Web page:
Film – Ayanda (2015)

Director: Sara Blecher

Genre: Drama romance

Length: 1 hour 45 minutes

After I finished watching Ayanda, I had to go outside, sit in the coolness of the autumn evening and reflect on the lessons I had learnt. When the opening scene begun we were introduced to Ayanda, a beautiful Afro hipster with so much character and zeal for life. I instantly connected with Ayanda as she reminded me of myself, not in terms of appearance but there was something about her that had me thinking “she feels familiar, like a sister”. She is a relatable representation of a young woman of African descent.  About 3-minutes into the film we are introduced to the photographer who is capturing the lives of Africans living in South Africa and what it means to be a modern African. This was so close to home as that is the premise of the ‘I AM’ project and when he stated that he felt as people of African descent we were “completely misrepresented”, I couldn’t agree more with him because as the movie progressed I remember noting that even as a young woman of African descent (the Shona people of Zimbabwe to be precise), my perception of what it meant to be a modern African was changing.

I had always felt I knew what it was like to be a modern African but it was from the lens of someone who had been raised in the diaspora. Ayanda changed my perception of South Africa and it changed my perception of what it is like to be back in the motherland and part of the creative class – a group of people who express themselves using the arts. Watching the film also reminded me of the impact of globalisation and the state of affairs in some of the African countries. Not only was the film based on South Africans who were born in South Africa but it also presented to viewers that migration also happened within Africa and that within one country you found people from different parts of the continent who had come for different reasons and whose way of life had become integrated into the communities they lived in. Usually when themes of migration within the African continent are told the narrative is heavily laden with xenophobia and “othering” but in Ayanda it showcased what is the reality of some: they had become part of the community and were accepted and loved. It was a reminder of the premise of the notion of Ubuntu ‘all for one and one for all’.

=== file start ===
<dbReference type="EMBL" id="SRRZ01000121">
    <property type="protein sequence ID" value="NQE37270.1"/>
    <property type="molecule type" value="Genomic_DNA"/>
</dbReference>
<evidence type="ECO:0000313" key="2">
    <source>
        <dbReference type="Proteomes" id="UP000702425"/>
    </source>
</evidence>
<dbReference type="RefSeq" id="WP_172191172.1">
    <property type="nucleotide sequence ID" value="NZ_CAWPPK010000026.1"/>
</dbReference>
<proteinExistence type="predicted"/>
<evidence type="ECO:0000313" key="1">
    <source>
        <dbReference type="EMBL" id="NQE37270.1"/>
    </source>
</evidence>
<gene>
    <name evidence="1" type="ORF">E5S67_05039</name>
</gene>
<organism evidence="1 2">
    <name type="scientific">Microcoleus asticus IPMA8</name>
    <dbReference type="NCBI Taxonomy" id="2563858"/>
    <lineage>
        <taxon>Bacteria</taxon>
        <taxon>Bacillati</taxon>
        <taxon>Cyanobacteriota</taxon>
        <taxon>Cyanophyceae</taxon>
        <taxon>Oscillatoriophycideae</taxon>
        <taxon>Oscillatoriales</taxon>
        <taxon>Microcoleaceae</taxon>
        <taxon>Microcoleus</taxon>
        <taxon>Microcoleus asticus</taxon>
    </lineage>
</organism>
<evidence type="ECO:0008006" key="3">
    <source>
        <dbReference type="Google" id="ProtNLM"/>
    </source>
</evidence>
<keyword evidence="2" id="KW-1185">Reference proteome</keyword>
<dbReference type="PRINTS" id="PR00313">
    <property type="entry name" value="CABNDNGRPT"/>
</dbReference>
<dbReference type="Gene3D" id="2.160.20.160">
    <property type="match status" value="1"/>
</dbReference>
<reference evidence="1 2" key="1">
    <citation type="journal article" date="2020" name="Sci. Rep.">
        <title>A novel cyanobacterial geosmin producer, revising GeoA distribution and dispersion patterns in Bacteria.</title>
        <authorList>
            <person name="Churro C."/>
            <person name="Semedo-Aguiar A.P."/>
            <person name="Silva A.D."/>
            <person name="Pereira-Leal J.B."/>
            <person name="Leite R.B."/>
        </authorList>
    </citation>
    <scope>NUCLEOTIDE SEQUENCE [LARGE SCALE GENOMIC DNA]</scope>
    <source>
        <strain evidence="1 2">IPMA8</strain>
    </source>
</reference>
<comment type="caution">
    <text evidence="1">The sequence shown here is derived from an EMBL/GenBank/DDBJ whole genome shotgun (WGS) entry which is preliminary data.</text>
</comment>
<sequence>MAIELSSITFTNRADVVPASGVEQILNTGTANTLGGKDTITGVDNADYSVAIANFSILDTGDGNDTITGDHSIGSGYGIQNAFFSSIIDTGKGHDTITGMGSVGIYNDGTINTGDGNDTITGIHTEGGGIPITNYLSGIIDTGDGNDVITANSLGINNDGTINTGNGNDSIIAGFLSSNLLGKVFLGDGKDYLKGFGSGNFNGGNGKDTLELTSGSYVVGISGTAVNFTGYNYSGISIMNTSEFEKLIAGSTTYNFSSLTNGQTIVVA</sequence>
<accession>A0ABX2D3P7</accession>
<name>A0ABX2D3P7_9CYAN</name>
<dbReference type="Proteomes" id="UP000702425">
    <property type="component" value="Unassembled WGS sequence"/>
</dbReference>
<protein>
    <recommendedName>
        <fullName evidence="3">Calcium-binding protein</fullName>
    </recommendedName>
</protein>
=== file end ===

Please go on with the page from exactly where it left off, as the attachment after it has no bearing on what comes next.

In addition to not perpetuating stereotypical notions of hate amongst people from different parts of Africa, the film also touched on a theme that I cannot get enough of: the healing power of black love. Now, this is not a stomp on all other kinds of love because love knows no colour but it is worth noting in this particular film the portrayal of black love was positive. When films where there is love between a black man and black woman, the portrayals are usually so nasty. Either the man cheats on her with other women, beats her up or the woman is constructed into an unloveable being who has too much attitude and is always angry. In this film, the narrative was something that was familiar to me, without giving away too much it was pleasant seeing a black man treating a black woman with respect and concern for her well-being and vice versa.

As I sat outside and looked at the stars, I realised that the film Ayanda was not only a glimpse into the modern Africa (South Africa to be specific) that still acknowledges that everything is not peachy but it is not as bad as the narratives that are presented by mainstream media. It was a reminder that the power is in our hands to recreate narratives about our way of life to counter the one-dimensional representation that is rife in mainstream media. In addition to no one getting shot, no one selling drugs and all other stereotypes we hold about Africa the film was about reinventing ourselves through the pains and tragedies we experience. Pain is painful and it can be something beautiful because when tragedy is encountered it can be the butterfly after the rain.

Overall I award the film a 10/10 for its powerful yet soft undoing of negative stereotypes that are associated with the way of life of people of African descent. 

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